Wai-o-tapu Thermal Wonderland A Rainbow of Colours
After our peaceful and relaxing walkabout Hamurana Springs Reserve in Rotorua, Bob and I drove south to Wai-o-tapu Thermal Wonderland. It is New Zealand’s most colourful and diverse geothermal area.
Although we missed the daily eruption of Lady Knox Geyser, Bob and I were anxious to get exploring the other wondrous sights. With names like Devil’s Ink Pots, Rainbow Crater and Champagne Pool, the features already sparked our imaginations. We wasted no time heading off on the Red Trail.
Bob and I were set for a sensory experience like no other. Wai-o-tapu was sculpted by volcanic activity 160,000 years ago. Ongoing geothermal activity is the result of leftover magma below the surface heating underground streams. Reaching temperatures of 300º Celsius, the water escapes from the ground as steam.
Many of the large craters at Wai-o-tapu are the result of this acidic steam rising up from the earth. The steam carries hydrogen sulphide that dissolves the surface volcanic rocks. Eventually, they give way and the ground collapses creating a crater.
One collapsed crater is called Devil’s Home. The cooling volcanic vapours escaping from the crater carry ferrous salts that have painted the gaping hole green.
Everywhere we looked, the uniquely different landscape spoke to the ongoing geothermal activity. In the ancient Greek language, “geo” means earth and “thermal” means heat.
Scorching steam belches from hot pools, boiling mud pools and hissing fumaroles. The smell of sulphur in the air is pervasive throughout the reserve. In fact, around the whole area of Rotorua, hydrogen sulphide scents the air.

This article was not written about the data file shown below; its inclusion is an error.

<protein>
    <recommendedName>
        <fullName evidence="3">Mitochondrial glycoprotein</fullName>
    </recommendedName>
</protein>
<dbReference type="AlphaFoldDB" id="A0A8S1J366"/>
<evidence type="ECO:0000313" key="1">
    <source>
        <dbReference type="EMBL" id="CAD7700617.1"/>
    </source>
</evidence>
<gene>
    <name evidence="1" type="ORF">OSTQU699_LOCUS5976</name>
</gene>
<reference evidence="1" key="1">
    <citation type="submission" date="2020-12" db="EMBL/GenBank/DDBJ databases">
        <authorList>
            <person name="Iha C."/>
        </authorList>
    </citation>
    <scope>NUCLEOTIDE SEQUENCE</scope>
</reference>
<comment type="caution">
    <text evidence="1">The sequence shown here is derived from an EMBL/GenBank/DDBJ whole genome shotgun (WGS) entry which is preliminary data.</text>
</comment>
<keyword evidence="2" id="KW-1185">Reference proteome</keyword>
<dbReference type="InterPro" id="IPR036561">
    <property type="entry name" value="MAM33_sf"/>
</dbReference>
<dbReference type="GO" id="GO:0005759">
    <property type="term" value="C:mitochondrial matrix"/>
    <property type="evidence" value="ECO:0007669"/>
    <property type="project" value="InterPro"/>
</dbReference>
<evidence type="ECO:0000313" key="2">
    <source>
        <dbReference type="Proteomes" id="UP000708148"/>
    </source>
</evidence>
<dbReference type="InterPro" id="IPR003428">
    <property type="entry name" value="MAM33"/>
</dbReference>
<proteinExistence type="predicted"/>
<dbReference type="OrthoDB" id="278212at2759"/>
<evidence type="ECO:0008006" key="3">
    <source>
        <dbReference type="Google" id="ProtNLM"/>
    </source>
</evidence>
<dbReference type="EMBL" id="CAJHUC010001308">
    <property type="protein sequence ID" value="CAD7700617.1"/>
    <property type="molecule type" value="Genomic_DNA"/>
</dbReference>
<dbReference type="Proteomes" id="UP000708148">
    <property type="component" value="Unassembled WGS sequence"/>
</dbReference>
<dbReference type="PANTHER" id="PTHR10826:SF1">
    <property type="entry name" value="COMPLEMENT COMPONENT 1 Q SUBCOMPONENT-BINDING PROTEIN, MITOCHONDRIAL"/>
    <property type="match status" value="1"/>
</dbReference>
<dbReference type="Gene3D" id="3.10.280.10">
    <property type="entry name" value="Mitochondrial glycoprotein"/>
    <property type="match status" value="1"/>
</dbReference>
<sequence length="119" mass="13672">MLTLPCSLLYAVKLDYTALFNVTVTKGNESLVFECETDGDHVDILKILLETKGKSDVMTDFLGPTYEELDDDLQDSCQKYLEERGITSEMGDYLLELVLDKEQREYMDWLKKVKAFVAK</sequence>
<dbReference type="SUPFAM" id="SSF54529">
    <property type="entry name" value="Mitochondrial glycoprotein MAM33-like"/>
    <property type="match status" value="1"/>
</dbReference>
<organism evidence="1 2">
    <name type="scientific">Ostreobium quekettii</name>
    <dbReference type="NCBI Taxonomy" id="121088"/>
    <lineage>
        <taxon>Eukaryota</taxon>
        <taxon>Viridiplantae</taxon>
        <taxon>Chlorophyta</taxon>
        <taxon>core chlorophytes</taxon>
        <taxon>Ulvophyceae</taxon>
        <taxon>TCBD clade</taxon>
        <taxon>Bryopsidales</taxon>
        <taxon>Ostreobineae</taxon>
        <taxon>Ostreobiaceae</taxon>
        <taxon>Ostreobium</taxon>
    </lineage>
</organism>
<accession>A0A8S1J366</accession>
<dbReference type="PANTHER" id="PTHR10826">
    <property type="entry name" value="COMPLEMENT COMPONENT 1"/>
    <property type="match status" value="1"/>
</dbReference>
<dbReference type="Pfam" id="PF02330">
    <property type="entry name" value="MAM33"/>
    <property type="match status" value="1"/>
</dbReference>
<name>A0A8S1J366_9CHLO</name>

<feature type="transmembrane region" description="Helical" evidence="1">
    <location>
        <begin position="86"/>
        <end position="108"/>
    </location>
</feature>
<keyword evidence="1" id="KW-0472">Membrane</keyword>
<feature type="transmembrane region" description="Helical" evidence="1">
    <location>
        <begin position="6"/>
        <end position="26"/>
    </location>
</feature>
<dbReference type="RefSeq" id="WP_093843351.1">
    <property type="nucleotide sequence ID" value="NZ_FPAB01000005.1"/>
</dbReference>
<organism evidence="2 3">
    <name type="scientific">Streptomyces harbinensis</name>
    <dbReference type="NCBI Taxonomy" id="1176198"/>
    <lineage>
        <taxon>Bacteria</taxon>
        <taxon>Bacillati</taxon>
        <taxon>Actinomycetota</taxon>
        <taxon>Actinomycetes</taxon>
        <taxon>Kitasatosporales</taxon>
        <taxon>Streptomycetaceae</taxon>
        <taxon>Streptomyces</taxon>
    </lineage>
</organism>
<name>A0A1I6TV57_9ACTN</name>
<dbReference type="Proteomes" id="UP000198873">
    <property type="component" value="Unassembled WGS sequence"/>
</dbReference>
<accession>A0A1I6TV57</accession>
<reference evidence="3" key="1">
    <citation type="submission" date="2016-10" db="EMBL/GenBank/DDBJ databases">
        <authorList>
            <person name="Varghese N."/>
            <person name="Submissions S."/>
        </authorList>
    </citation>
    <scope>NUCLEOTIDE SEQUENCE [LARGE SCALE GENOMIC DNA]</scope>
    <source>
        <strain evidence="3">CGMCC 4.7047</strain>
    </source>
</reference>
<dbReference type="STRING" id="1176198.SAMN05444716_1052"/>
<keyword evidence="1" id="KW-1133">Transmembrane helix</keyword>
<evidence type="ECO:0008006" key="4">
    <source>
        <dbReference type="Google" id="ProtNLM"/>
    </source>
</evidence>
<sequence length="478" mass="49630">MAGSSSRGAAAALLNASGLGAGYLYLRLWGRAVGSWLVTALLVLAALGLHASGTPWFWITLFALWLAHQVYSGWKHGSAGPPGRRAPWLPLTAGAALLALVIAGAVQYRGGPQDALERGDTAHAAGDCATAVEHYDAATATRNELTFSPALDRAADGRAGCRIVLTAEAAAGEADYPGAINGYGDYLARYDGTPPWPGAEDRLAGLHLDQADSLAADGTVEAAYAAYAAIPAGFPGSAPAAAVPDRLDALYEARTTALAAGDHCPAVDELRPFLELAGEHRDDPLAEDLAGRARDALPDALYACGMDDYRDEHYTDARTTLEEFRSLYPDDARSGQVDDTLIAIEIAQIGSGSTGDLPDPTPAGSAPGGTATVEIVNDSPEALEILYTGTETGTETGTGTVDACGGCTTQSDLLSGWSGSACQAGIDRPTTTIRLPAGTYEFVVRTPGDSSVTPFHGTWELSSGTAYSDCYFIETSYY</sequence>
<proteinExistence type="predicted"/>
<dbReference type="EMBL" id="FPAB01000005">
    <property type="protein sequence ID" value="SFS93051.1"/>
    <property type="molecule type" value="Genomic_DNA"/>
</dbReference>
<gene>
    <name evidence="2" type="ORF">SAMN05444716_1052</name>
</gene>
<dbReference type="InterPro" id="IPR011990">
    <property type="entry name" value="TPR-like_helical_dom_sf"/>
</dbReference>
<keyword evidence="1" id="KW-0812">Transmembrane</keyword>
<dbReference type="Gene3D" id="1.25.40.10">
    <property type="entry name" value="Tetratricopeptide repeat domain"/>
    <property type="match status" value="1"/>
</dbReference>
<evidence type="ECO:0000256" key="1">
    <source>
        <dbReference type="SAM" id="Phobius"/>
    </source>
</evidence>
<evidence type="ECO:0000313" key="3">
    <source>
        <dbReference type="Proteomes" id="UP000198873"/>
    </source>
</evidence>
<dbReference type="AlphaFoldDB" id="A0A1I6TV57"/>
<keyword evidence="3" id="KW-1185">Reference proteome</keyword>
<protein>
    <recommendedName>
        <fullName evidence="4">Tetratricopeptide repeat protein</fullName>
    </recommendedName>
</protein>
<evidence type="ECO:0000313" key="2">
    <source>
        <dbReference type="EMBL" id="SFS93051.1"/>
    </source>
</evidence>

Rainbow Crater really drew us in. Different mineral elements have oxidized as they hit earth’s atmosphere creating orange streaks and patches that brighten the landscape.
Next up, following the trail in a clockwise direction, was another crater with an evocative name, Thunder Crater. Recently created in 1968, it goes to show that the underlying volcanoes are still active.
There are 25 individual features at Wai-o-tapu reserve that illustrate the instability of the volcanic environment. Intriguing us next were Devil’s Ink Pots.
Resembling Witches’ cauldrons, huge “pots” of inky black mud boiled and bubbled just below the surface.
It is particles of crude oil and graphite that lend their colour to the viscous mixture.
A little Black-headed Jumping Spider was drawn to the warmth on the protective handrail.
Wai-o-tapu has been protected as a reserve since 1931, and only a small part of it is operated as this tourist attraction. The focus is on preserving the natural environment.
Artist’s Palette, the next feature, wowed us! A huge thermal pool, Artist’s Palette is impressive with its vibrant shades of yellow to orange, green and turquoise.
Peaking our interest were glimpses of Champagne Pool on the opposite side of Artist’s Palette. It is the largest hot spring on the Preserve, and it is from there that water slowly drains into Artist’s Palette.
The near-white terrace gets its colourful patches from minerals deposited by the cooling water. The intensity and hue of the colours depend on the direction of wind and depth of water, while the angle of the sun affects luminosity.
It was quite a surprise to see a Pied Stilt foraging in the shallow water of Artist’s Palette. Even the toxic water did not preclude a bevy of insects for the Stilt to eat.
Set into the larger body of Artist’s Palette is a delightful circular pool ideally named the Opal Pool. The water and surrounding rocks have taken on a turquoise colour from oxides in the ground.